Training, Education, and Communication
Communication is the process of delivering meant information from one person or group to another. Miscommunication can limit productivity, cause frustrations, and can even lead to hazards. So, understanding how to communicate well is important for all facets of the work place.
There 9 aspects of communication and group dynamics that we will discuss:
- Refocusing group discussions that wander off topic
- Techniques to establish group priorities
- Multidisciplinary teams for complex projects
- Achieving common goals in multidisciplinary teams
- Effective methods to facilitate teams to achieve desired objectives
- Nonverbal cues that signal conflict or distrust in a group setting
- Conflict management within a group
- Importance of mentoring
Refocusing group discussions that wander off topic
In group discussions or projects, it is easy for the group to wander off topic or begin discussing a tangential aspect of the task at hand. The facilitator should not take this personally, but should view it as a natural process. There are several techniques that can be used to refocus the discussion: Point out the agenda and the time allotted for each task, and make sure the group knows that all of the agenda must be accomplished in the time provided. Don’t be afraid to say to the group, “That’s an interesting idea, but not completely relevant to what we are discussing here,” and then refocus the discussion where it left off before the wandering. If it’s close to a scheduled break time, cut into the discussion and say it’s time to take a ten minute break, and then when everyone reconvenes, the facilitator can refocus the discussion. Prepare activities the group can engage in periodically so that the tasks are varied and provide opportunities for different types of learning and interaction. If the group starts to wander off topic, bring out one of the prepared activities to refocus the energy of the group.
Techniques to establish group priorities
Once a team working in a group has done the hard work of brainstorming ideas, it then becomes important to prioritize the ideas into important areas that can be acted upon. No organization will be able to do everything all at once. The following are some methods to rank ideas according to priority: Give each person the list of ideas or actions, and ask them to each rank five of them in order of importance to tackle. The ideas that receive the most votes from team members can be ranked and some consensus achieved. Set up a simple two-by-two matrix with How easy to do on one axis and How important to do on the other. Put a dot on the matrix where each idea or task falls; the results can be used to see a visual representation of the relative importance of each task and how difficult it will be to accomplish.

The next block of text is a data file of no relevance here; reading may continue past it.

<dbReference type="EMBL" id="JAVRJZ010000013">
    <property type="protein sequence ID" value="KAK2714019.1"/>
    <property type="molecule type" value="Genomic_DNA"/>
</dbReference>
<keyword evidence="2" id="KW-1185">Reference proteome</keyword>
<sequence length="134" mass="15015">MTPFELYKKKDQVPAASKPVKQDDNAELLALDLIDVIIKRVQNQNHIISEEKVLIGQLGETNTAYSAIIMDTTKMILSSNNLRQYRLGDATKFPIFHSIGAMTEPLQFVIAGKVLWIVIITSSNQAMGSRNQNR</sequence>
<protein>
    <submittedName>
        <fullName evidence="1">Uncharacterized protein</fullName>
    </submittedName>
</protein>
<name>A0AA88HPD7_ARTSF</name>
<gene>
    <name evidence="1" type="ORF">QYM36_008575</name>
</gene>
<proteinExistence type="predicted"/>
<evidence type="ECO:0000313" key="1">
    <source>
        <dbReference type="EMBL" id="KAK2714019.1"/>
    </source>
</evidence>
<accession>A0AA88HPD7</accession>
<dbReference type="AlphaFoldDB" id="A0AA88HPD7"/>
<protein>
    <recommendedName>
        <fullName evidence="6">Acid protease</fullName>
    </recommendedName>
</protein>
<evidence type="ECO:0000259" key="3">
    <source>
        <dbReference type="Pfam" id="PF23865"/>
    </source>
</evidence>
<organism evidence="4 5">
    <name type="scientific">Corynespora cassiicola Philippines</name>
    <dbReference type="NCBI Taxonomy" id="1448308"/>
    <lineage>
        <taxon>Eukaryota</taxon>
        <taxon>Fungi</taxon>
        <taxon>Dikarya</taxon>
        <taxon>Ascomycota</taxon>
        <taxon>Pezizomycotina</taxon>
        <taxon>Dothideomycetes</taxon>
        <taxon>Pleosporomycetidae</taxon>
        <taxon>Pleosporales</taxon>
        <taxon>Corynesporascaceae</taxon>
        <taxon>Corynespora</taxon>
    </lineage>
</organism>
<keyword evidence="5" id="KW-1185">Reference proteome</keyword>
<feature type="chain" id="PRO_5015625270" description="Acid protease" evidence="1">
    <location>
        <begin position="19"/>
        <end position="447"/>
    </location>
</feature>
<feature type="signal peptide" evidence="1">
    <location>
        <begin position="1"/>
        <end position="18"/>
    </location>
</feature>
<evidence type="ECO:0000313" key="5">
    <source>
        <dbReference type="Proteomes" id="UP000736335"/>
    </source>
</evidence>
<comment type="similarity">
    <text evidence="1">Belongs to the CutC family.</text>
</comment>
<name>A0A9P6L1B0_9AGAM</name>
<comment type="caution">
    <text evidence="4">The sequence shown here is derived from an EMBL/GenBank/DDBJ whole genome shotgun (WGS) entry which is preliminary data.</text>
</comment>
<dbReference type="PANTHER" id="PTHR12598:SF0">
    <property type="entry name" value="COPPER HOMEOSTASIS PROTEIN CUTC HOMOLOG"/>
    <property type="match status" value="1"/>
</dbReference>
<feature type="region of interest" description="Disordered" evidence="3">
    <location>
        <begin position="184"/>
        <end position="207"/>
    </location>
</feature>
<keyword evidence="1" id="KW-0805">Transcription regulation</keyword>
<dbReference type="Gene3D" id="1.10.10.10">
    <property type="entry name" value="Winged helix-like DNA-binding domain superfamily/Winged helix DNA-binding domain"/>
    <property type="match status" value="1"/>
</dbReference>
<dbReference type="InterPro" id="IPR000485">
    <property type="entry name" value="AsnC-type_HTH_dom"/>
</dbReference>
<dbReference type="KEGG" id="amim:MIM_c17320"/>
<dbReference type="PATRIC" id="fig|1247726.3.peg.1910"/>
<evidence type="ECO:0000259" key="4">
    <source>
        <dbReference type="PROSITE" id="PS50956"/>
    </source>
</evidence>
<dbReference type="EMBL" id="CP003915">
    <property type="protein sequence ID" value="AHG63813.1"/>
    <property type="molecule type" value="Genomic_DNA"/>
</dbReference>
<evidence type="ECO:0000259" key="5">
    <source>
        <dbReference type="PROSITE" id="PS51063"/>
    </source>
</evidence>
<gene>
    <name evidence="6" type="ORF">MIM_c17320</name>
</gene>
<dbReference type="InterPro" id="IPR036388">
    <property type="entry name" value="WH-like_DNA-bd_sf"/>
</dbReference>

Multidisciplinary teams for complex projects
A complex project, by nature, involves many considerations and aspects for a successful completion. It is essential to assemble a multidisciplinary team to ensure that all aspects of the project are carefully considered and accounted for. Each person or group on a multidisciplinary team provides a particular expertise in a project. For example, a new product line will require input from facilities, engineering, sales, accounting, operations/production, and environmental health and safety. Each person on the team will ensure that his or her specialty is accounted for and planned for to ensure nothing is overlooked in the implementation. From a professional development viewpoint, members of the team can learn from one another to broaden their skill set and scope of knowledge.